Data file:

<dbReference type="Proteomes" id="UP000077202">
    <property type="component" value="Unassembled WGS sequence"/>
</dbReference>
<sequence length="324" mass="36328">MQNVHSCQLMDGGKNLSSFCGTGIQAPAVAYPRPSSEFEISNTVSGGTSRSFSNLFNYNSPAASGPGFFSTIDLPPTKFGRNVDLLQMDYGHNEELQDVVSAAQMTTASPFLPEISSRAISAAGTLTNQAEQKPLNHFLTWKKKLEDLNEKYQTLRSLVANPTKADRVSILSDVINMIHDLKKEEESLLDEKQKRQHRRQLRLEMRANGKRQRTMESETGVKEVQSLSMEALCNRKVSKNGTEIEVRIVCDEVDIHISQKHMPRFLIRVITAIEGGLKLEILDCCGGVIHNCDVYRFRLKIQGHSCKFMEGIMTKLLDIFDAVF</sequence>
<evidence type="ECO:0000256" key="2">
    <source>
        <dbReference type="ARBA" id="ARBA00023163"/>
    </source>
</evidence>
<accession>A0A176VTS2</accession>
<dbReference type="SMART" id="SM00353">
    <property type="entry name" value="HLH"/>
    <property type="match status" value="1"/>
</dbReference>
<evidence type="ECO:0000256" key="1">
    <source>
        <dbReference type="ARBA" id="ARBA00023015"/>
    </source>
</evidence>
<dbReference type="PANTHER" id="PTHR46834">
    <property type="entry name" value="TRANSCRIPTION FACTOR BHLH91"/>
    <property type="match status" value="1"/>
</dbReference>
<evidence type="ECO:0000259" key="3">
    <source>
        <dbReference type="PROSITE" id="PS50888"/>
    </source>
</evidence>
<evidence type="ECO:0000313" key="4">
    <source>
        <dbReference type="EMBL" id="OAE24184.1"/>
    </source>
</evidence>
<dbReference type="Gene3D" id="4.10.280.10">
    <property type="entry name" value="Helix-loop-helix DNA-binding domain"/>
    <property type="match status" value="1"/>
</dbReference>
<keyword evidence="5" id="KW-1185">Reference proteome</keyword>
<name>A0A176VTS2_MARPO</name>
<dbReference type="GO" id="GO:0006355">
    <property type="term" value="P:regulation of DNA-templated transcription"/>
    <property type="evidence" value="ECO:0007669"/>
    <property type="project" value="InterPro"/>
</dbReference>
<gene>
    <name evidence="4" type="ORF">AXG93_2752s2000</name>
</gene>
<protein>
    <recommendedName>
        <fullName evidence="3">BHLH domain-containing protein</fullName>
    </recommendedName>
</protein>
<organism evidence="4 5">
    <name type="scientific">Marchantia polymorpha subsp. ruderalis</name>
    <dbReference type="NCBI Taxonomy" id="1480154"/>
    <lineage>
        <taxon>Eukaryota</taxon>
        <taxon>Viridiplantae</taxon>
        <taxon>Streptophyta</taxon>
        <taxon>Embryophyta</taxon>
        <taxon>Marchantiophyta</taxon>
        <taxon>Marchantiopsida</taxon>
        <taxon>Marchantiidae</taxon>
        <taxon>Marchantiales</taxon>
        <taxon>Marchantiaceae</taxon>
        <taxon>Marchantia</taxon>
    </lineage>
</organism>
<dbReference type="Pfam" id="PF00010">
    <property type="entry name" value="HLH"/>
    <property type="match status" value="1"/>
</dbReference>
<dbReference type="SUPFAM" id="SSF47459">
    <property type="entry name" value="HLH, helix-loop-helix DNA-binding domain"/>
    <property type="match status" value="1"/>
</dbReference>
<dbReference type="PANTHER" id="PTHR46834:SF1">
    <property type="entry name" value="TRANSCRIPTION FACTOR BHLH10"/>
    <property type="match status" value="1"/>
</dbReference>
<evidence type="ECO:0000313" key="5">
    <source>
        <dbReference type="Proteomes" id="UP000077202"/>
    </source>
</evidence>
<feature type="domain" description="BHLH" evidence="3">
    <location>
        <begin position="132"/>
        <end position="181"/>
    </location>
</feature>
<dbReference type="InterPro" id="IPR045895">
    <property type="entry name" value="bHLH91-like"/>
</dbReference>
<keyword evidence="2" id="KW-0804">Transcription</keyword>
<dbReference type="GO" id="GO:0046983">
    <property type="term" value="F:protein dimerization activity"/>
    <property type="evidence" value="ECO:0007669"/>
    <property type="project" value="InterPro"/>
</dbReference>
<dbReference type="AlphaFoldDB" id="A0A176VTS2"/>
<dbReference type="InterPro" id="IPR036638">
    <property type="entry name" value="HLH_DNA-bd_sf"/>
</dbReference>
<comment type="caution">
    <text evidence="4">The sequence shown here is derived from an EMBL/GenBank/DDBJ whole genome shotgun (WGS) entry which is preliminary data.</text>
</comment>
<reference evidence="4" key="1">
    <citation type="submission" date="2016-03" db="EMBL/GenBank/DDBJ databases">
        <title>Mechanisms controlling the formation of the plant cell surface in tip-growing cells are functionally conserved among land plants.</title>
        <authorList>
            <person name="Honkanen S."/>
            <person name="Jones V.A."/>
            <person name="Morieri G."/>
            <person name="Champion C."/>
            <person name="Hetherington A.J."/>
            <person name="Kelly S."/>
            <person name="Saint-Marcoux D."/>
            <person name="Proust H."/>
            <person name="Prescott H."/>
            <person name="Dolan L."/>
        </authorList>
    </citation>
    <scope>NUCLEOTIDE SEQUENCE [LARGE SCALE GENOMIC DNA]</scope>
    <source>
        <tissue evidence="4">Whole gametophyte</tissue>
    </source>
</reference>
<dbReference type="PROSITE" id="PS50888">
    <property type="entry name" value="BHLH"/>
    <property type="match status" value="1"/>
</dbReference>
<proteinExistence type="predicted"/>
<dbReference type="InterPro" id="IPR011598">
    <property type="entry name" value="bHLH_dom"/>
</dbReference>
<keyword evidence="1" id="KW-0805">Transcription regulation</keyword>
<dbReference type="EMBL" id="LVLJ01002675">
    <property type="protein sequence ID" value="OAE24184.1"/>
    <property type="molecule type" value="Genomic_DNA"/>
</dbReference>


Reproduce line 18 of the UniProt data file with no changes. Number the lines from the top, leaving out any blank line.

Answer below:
    </source>